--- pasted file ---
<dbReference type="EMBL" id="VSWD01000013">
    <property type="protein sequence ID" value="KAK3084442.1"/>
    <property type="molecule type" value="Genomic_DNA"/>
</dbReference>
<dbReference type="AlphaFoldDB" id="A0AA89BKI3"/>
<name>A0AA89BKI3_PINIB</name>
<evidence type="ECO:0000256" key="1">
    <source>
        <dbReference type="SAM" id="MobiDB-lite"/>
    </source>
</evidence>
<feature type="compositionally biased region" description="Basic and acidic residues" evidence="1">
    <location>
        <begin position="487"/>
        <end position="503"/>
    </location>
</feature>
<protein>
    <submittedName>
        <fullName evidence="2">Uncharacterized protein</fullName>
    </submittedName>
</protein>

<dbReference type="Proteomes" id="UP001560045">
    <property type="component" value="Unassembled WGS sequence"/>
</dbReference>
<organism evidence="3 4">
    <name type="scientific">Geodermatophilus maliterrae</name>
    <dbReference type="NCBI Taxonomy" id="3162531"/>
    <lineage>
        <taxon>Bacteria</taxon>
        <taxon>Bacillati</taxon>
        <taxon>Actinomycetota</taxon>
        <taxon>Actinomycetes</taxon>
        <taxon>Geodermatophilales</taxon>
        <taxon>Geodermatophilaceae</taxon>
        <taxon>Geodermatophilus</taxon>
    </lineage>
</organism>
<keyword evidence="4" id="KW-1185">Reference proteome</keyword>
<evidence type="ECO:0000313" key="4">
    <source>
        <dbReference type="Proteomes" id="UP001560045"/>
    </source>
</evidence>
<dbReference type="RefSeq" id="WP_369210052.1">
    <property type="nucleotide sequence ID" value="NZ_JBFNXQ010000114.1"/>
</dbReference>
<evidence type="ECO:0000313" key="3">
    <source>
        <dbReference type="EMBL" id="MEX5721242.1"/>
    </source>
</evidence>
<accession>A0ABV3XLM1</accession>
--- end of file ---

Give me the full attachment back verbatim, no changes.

<dbReference type="EMBL" id="VSWD01000013">
    <property type="protein sequence ID" value="KAK3084442.1"/>
    <property type="molecule type" value="Genomic_DNA"/>
</dbReference>
<dbReference type="AlphaFoldDB" id="A0AA89BKI3"/>
<name>A0AA89BKI3_PINIB</name>
<evidence type="ECO:0000256" key="1">
    <source>
        <dbReference type="SAM" id="MobiDB-lite"/>
    </source>
</evidence>
<feature type="compositionally biased region" description="Basic and acidic residues" evidence="1">
    <location>
        <begin position="487"/>
        <end position="503"/>
    </location>
</feature>
<protein>
    <submittedName>
        <fullName evidence="2">Uncharacterized protein</fullName>
    </submittedName>
</protein>

<dbReference type="Proteomes" id="UP001560045">
    <property type="component" value="Unassembled WGS sequence"/>
</dbReference>
<organism evidence="3 4">
    <name type="scientific">Geodermatophilus maliterrae</name>
    <dbReference type="NCBI Taxonomy" id="3162531"/>
    <lineage>
        <taxon>Bacteria</taxon>
        <taxon>Bacillati</taxon>
        <taxon>Actinomycetota</taxon>
        <taxon>Actinomycetes</taxon>
        <taxon>Geodermatophilales</taxon>
        <taxon>Geodermatophilaceae</taxon>
        <taxon>Geodermatophilus</taxon>
    </lineage>
</organism>
<keyword evidence="4" id="KW-1185">Reference proteome</keyword>
<evidence type="ECO:0000313" key="4">
    <source>
        <dbReference type="Proteomes" id="UP001560045"/>
    </source>
</evidence>
<dbReference type="RefSeq" id="WP_369210052.1">
    <property type="nucleotide sequence ID" value="NZ_JBFNXQ010000114.1"/>
</dbReference>
<evidence type="ECO:0000313" key="3">
    <source>
        <dbReference type="EMBL" id="MEX5721242.1"/>
    </source>
</evidence>
<accession>A0ABV3XLM1</accession>